On December 11, James Coffey, former president of United Steelworkers Local 5-887, pleaded guilty in U.S. District Court for the Northern District of West Virginia to one count of embezzling funds in the amount of $6,260 from the Newell, W.Va.-based union. Coffey, a resident of Bergholz, Ohio, had been indicted last October for stealing $7,098 in union funds. The actions follow a probe by the U.S. Labor Department’s Office of Labor-Management Standards.… Read More ➡
When it comes to standing up to racial shakedowns, political leadership is in short supply in Missouri, as it is in other states. On January 9, Sen. Roy Blunt, R-Mo. (in photo), facing re-election, squared off against his Democratic opponent, Missouri Secretary of State Jason Kander, at Harris-Stowe State University in St. Louis. The event, sponsored by the state’s Martin Luther King Celebration Commission, revealed a disturbing acquiescence by the candidates to the radical Black Lives Matter. A co-emcee kicked things off by declaring: “Black lives matter. Period.” Once at the podium, Sen. Blunt, rather than offer a rebuke, responded: “Black lives matter – we do need to say that.” Kander proved even worse. And they aren’t the only politicians in the state to roll over.
Black Lives Matter (BLM) is a national movement that matters – in all the wrong ways. Two weeks ago National Legal and Policy Center … Read More ➡
On December 8, Robert Tuttle, former president of International Brotherhood of Teamsters Local 173, was indicted in U.S. District Court for the Middle District of Florida on four counts of embezzlement totaling $4,857 from the Bradenton-based union and one count of false record-keeping. The indictment follows a probe by the Labor Department’s Office of Labor-Management Standards.… Read More ➡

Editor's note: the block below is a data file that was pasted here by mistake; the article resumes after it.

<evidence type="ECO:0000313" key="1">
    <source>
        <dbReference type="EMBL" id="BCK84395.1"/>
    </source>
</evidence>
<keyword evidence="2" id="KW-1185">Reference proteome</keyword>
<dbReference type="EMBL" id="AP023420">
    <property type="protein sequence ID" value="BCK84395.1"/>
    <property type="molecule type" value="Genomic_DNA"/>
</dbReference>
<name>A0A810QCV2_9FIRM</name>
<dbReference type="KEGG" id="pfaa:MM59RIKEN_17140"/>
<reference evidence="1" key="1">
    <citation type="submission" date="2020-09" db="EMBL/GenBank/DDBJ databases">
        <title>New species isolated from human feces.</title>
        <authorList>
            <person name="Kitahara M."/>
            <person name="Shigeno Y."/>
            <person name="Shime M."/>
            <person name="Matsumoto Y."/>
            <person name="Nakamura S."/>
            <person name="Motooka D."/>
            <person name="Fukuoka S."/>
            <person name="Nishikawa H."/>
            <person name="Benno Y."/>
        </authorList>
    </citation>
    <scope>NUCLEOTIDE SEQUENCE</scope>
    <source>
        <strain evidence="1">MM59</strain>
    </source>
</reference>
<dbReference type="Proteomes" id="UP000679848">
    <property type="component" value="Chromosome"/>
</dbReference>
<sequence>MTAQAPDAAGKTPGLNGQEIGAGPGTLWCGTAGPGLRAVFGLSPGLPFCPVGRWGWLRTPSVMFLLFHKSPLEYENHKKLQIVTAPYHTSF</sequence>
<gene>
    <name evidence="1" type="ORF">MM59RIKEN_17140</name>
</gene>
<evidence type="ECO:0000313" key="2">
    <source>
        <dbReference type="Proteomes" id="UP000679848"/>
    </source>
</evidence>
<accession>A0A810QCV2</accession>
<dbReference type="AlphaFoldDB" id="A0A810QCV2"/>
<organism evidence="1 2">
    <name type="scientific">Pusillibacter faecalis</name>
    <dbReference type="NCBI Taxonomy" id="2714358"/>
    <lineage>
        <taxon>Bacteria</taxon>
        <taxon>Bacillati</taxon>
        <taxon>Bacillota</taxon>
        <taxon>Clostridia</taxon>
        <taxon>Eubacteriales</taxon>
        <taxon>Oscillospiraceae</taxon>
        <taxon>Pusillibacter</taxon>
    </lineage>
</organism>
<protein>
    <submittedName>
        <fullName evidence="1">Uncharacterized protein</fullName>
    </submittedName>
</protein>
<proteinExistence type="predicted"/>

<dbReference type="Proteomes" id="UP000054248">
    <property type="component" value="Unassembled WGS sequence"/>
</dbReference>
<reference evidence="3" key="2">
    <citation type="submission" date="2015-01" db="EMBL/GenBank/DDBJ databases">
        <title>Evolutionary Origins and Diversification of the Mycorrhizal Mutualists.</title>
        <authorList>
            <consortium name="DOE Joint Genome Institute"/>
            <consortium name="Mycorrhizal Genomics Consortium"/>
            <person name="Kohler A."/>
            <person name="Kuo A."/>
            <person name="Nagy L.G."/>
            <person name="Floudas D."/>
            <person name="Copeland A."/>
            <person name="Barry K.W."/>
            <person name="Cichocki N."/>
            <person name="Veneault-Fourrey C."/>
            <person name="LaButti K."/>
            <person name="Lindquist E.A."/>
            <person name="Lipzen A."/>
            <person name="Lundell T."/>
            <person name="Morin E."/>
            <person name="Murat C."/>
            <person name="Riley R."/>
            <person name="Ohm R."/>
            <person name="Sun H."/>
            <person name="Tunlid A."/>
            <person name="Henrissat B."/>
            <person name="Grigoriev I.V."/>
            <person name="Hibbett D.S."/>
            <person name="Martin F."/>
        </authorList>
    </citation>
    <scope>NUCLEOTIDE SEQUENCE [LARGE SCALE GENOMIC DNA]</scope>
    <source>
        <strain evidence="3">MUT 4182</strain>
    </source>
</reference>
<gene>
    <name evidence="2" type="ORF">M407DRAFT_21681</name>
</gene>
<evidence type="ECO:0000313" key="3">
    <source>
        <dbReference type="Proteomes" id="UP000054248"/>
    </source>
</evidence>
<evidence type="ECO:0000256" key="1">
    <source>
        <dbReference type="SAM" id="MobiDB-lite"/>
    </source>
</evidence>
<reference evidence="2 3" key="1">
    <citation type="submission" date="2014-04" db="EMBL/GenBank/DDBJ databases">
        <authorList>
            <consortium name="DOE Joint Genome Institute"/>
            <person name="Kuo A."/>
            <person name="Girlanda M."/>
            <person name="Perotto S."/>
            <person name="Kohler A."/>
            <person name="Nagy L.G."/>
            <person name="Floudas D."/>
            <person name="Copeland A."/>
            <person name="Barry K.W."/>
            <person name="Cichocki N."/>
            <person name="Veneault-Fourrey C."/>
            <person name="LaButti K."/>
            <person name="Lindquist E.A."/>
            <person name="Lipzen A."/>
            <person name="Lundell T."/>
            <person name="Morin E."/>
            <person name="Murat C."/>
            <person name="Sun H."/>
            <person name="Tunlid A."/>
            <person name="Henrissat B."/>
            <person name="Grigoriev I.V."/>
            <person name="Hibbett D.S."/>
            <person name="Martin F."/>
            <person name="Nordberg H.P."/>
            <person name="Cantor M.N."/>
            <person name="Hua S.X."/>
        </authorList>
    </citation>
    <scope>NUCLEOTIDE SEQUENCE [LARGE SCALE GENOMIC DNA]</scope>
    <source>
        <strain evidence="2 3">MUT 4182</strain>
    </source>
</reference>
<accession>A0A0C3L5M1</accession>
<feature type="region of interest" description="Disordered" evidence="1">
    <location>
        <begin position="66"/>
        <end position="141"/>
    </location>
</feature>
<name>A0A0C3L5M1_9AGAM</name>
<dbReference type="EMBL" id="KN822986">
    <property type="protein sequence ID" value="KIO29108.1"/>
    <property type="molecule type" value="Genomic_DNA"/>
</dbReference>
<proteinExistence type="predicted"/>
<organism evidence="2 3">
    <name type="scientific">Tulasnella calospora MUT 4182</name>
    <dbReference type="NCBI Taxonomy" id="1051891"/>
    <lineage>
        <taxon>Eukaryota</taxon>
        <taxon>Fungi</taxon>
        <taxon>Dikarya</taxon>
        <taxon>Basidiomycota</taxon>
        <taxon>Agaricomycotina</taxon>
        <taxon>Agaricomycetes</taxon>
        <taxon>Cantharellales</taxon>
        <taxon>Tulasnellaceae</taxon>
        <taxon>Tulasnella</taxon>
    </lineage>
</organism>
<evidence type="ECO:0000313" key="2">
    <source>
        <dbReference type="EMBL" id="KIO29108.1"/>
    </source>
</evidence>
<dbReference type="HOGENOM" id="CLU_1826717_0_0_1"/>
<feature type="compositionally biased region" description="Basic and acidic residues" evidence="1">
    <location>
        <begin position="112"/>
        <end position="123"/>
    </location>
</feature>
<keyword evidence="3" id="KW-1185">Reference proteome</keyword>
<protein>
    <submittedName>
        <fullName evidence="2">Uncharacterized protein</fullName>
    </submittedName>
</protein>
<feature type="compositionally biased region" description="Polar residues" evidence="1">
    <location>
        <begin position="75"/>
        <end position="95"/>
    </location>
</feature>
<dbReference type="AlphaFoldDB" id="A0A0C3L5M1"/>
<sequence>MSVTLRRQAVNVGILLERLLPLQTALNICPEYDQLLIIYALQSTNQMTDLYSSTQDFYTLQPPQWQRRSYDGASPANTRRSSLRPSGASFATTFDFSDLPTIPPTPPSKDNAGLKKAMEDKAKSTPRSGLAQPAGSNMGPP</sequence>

On December 3, Stanley Buchanan, former president of National Association of Letter Carriers Branch 493, was charged in Smith County (Tex.) Court with unauthorized use of a credit card issued by the Tyler-based union in the amount of $7,776. The indictment follows an investigation by the Labor Department’s Office of Labor-Management Standards.… Read More ➡
On December 1, Patrick Rommevaux, former business representative for International Union of Elevator Constructors Local 62, was charged in Onondaga County Court, N.Y. with one count of grand larceny in the amount of $16,545 from the Syracuse union. He then pleaded guilty. The actions follow an investigation by the U.S. Labor Department’s Office of Labor-Management Standards.… Read More ➡
Ridesharing, that scourge of the taxi industry, is getting an upgrade, union-style. On December 14, the Seattle City Council voted 8-0 to authorize union organizing of independent drivers for Uber, Lyft and similar livery services. The ordinance, the result of pressure from a Teamster local and several rideshare drivers, would require such businesses to hand over lists of drivers to a union. Labor activists argue that drivers, though classified as contractors, are treated as employees and thus should be able to collectively bargain. Yet this view ignores the features of ridesharing that make it so attractive to customers and drivers alike. Uber and Lyft, meanwhile, say the measure violates federal labor and antitrust laws.
The rise of ridesharing as an alternative to taxicabs and other modes of urban transportation has been one of the remarkable trends of this young century. Ridesharing is based on the premise that booking a ride … Read More ➡